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A ward at the Royal Hospital for Children remains closed to new admissions following the positive testing of five cases of rotavirus.
While investigating the rotavirus cases routine testing has identified a separate virus which has the same type of symptoms. Both viruses are extremely common among infants and young children, particularly if their immune system is compromised.
Four patients remain positive for this separate virus known as Astrovirus.
Dr Teresa Inkster, Consultant Microbiologist, said: “Enhanced infection control precautions are in place and we are continuing to monitor the situation closely.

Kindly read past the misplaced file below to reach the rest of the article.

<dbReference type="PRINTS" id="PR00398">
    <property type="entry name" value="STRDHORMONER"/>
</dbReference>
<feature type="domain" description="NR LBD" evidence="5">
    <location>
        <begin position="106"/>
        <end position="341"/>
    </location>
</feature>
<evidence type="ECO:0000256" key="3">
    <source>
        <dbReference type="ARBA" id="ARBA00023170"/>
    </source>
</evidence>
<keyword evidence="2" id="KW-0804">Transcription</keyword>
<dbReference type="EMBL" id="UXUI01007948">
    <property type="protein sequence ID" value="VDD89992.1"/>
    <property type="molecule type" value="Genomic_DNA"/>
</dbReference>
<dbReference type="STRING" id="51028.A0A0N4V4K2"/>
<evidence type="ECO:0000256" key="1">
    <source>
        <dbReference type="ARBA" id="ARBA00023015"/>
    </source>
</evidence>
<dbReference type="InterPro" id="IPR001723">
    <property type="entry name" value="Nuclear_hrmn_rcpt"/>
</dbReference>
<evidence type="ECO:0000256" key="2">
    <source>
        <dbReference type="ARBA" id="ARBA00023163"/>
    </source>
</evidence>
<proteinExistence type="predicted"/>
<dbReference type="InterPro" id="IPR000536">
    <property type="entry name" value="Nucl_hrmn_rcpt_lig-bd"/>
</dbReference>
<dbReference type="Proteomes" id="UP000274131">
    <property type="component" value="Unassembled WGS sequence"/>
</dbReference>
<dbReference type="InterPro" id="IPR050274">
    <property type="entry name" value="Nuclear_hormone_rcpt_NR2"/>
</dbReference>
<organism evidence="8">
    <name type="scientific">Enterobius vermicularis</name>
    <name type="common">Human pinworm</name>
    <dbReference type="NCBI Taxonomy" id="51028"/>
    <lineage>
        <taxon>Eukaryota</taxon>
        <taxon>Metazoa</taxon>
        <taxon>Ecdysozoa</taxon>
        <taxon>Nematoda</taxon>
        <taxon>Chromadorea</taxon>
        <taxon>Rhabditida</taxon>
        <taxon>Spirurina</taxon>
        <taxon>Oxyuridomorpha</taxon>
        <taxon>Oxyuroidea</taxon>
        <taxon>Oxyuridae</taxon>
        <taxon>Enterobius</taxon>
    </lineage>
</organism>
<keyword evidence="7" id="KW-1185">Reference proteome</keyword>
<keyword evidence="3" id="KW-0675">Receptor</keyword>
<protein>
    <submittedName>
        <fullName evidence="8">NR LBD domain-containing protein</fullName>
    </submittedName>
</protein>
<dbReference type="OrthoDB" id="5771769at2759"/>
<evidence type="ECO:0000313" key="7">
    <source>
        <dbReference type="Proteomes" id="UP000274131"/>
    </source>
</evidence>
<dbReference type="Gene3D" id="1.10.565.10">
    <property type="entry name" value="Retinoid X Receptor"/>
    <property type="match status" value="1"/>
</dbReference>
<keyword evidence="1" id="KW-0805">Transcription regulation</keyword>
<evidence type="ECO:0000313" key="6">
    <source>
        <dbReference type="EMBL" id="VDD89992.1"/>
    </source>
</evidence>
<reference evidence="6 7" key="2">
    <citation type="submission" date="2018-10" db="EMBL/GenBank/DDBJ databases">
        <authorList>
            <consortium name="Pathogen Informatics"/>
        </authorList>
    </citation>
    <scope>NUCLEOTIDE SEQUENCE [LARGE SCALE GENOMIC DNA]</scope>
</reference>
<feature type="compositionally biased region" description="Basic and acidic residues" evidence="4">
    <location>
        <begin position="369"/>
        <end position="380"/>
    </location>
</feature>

“I would also urge visitors to remember the importance of hand hygiene when entering and leaving the hospital.”
Rotavirus is the most common cause of diarrhoeal disease among infants and young children. However, older children and adults also can get sick from rotavirus. Once a person has been exposed to rotavirus, it can take up to two days for the symptoms to appear.
Children who get infected may have severe diarrhoea, often with vomiting, fever, loss of appetite and abdominal pain. Vomiting and diarrhoea can last from three to eight days.
Astrovirusis a common cause of diarrhoea and vomiting in young children and elderly people who are immuno-compromised.
It is not usually a severe virus and only in some rare cases leads to dehydration.